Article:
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Eastern Mediterranean Pizzas

Hiya. I am super short on time today, so I will just give you a series of not so random comments about this week’s Tuesdays with Dorie recipe, Eastern Mediterranean Pizzas.

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I have a memory of a version of these that I ate during my summer spent in Israel many years ago. These are good, but not much like the memory of what I had. We liked them with some pickled veggies that I made based on this recipe.

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I liked that the dough could be made days ahead of time, which I did and it all worked out just fine.

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It was quite a sticky dough to roll out, so that was not as fun as it could have been.

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I made way more filling than the recipe and also left out the tomatoes, but added in some roasted eggplant, zucchini, and onion that we had leftover from another dinner. If you have access to sumac, I would advise that you use it here. Yummy.

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They look kinda blah just out of the oven, but smell good. I made the whole batch of dough and made 16 of these little pizzas. The ones we didn’t eat got wrapped in foil and frozen for easy future meals.

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It does benefit from a little extra color and crunch. How did you like these?

Focaccia, Revisited

I love focaccia. The husband and I used to go to an Italian Deli when we were newly married that had these marvelous sandwiches stuffed with an inch of various Italian meats and cheeses and veggies, all served on thick slabs of focaccia. It was then that I fell in love with focaccia. But, strangely, I have never bought or been served a focaccia that has lived up to that first deli’s standard. I’ve been making focaccia off and on for years with various recipes and they have all been pretty good. However, the focaccia recipe from Rustic Italian Food that I made a few weeks ago was the best I have ever had and the best I have ever made. And let me tell you, I have made some good ones.

Unfortunately, this week’s twd recipe for focaccia, to be found in Baking with Julia was much less than stellar. Part of its problem was that it followed the recipe from Rustic Italian Food, which, as I have already mentioned, was the best. Ever since that focaccia, the boys have been begging me to make more. That one was so sublimely delicious, that I knew it would be a tough act to follow.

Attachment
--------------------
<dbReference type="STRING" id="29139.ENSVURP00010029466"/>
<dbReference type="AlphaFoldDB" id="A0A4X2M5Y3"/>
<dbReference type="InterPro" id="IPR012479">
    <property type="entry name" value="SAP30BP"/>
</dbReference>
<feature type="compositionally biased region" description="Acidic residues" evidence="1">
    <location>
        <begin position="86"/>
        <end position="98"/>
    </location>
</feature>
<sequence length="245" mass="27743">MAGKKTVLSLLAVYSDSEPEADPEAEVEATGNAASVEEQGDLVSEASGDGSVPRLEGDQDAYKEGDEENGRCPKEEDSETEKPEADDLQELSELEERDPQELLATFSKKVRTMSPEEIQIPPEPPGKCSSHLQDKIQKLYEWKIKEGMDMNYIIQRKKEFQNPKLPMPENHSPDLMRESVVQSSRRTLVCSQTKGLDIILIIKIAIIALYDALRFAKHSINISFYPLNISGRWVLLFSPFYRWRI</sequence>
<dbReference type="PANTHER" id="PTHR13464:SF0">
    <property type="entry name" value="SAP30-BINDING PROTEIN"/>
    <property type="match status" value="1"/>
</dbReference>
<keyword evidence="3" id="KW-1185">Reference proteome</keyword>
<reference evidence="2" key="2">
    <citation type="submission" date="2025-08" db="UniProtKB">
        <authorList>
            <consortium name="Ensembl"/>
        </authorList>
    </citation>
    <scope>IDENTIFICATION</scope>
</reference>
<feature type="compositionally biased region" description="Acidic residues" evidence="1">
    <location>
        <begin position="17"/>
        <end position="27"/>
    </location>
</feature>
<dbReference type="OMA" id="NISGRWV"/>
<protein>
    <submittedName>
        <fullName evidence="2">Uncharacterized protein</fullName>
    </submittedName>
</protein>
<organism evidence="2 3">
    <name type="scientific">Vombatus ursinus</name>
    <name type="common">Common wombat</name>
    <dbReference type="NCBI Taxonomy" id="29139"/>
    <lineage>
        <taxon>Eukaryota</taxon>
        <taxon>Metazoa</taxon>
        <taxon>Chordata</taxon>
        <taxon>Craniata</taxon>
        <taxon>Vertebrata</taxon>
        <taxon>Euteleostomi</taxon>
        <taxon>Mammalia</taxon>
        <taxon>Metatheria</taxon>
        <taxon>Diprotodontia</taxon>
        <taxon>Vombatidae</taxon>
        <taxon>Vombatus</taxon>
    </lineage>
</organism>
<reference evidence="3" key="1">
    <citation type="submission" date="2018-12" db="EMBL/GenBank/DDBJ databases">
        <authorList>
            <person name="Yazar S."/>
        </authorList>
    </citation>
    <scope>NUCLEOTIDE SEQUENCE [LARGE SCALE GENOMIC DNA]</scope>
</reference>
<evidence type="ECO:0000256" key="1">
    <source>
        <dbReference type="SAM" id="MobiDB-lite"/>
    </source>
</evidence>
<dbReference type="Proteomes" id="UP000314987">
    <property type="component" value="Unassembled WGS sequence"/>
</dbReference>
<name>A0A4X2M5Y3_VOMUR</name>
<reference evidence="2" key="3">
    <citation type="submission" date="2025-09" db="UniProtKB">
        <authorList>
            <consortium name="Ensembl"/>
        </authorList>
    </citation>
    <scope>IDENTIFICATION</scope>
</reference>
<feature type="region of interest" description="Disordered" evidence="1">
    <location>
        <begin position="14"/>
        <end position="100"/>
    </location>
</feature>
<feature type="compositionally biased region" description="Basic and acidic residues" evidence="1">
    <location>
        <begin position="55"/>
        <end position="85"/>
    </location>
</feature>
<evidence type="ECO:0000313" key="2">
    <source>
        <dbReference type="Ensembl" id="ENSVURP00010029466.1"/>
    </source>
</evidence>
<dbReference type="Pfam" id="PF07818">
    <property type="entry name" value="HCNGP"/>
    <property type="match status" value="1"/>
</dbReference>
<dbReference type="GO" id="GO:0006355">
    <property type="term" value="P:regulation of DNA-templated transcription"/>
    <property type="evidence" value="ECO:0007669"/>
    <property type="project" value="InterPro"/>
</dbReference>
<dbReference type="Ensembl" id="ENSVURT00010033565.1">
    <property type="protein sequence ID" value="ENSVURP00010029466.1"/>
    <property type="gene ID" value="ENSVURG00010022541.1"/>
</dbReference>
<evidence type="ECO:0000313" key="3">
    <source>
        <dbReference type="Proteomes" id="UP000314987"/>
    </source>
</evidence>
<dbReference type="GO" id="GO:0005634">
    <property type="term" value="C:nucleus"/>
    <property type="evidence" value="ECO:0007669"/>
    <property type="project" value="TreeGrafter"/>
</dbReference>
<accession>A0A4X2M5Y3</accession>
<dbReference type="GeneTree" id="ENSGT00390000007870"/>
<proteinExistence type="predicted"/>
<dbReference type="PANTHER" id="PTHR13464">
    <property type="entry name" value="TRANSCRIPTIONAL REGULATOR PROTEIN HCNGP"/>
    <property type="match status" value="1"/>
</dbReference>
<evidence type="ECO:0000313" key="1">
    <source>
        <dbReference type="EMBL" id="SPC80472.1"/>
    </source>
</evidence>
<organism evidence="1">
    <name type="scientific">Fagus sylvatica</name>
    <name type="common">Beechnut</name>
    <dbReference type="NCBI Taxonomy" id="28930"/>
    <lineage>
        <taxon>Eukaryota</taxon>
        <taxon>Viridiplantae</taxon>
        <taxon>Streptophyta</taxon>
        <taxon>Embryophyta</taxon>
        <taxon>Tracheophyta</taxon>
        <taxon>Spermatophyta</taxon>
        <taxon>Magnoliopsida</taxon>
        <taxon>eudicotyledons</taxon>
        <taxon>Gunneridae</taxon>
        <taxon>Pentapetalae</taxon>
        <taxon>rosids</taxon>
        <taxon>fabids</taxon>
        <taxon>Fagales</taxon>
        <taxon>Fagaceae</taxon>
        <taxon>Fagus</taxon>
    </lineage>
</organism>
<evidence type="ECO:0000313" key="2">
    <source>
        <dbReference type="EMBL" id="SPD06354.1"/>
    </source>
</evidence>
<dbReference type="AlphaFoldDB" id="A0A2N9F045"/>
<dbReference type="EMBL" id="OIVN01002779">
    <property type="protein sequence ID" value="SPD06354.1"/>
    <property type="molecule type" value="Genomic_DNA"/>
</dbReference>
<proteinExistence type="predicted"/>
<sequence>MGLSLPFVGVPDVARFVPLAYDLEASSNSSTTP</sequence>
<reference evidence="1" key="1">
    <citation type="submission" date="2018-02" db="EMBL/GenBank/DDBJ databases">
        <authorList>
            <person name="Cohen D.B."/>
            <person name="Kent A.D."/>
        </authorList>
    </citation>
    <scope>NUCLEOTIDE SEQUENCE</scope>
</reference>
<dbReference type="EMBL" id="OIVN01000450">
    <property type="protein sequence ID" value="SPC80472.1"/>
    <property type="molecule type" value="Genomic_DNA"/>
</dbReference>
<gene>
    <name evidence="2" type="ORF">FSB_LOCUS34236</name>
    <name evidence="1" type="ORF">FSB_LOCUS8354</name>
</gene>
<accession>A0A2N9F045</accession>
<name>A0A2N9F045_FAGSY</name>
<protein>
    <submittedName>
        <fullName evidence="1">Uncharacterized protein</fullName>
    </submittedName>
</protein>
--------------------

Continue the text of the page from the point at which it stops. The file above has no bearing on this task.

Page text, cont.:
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Firstly, the dough was too stiff.

All the focaccia recipes that I have made and really liked have been really loose doughs. You could almost pour these doughs, they are that loose. This dough was more like a pizza dough.

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Secondly, I thought the dough was too active. Look at how much it rose in an hour. Now, this could be because I used instant yeast or my water was too warm or some other variable, but I sensed some trouble. It was just too active for a dough that would eventually be retarded in the fridge, which brings me to my third issue with this dough.

I love using the fridge for holding bread dough, but this time, it did not work for me. Because of some oven timing issues, I was not able to give the dough the minimum 24 hours needed in the fridge. It was more like 20 hours and it was tough to shape. I understand that the longer the dough rests, the easier it is to shape. This was really my fault, but it was kind of the last nail in the coffin, so to speak.

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I opted to bake the bread into one giant, flat loaf because we like to cut it into nice rectangles for serving. It looked great before it went into the oven, with its rosemary, sea salt, and olive oil toppings.

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However, there was just not much oven spring to the dough. It was ok. It rose, but it had the texture of a thick pizza dough. It was too dry and tough to be called focaccia, in my opinion. This will not be repeated in my kitchen. The boys were initially excited about the focaccia, but both declared it to be just ok, not nearly as good as the “other one.”

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Now, dear reader, please take this post with a grain of salt. I am not saying that this bread is bad. In fact, it is tasty, and if you go and make it (you can find the recipe here), I am almost sure you will like it. After all, what’s not to love about freshly baked bread? Just don’t make it after making the one from Rustic Italian Food, The Bread Bible, or La Brea Bakery, ok? Then, you won’t be disappointed.

Pizza for Dinner

Today, I am running short on time, but I did manage to make the TwD recipe for dinner tonight, Pizza with Onion Confit.

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The dough was easy to make. I made the sponge at 1 pm and added the discard from my stiff sourdough starter. Then, I got the onion confit cooking.

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After an hour and a half, it was nicely bubbly.

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At 3pm, I mixed the final dough. Around 4pm, I turned on the oven with my baking stone inside and started getting the remainder of the topping ingredients together.

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The dough was ready to be shaped at 4:30. I made just half of the recipe of onion because I didn’t want to overwhelm the boys with it. Then, I added salami, artichokes, roasted red peppers, olives, and crumbled feta.

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15 minutes after I slid the first one in the oven, we were ready to eat. It was delicious. I think my topping mix leaned heavily to the salty side of things and, as long as I am being really honest, I found the crust to be a tad tough. However, it was really nicely crunchy and stiff on the bottom. I liked the confit. It was a nice alternative to tomato sauce, which has been banned from my diet. Overall, I am not sure I could say this was the best pizza I have ever had or made, but it was a good dinner, so you’ll hear no complaints from me. You can find the recipe here. The recipe made two very nicely sized pizzas, so I will be having it again for lunch tomorrow. Cold, because I will be out of the house. I wonder how it will taste then?

Sourdough Weekend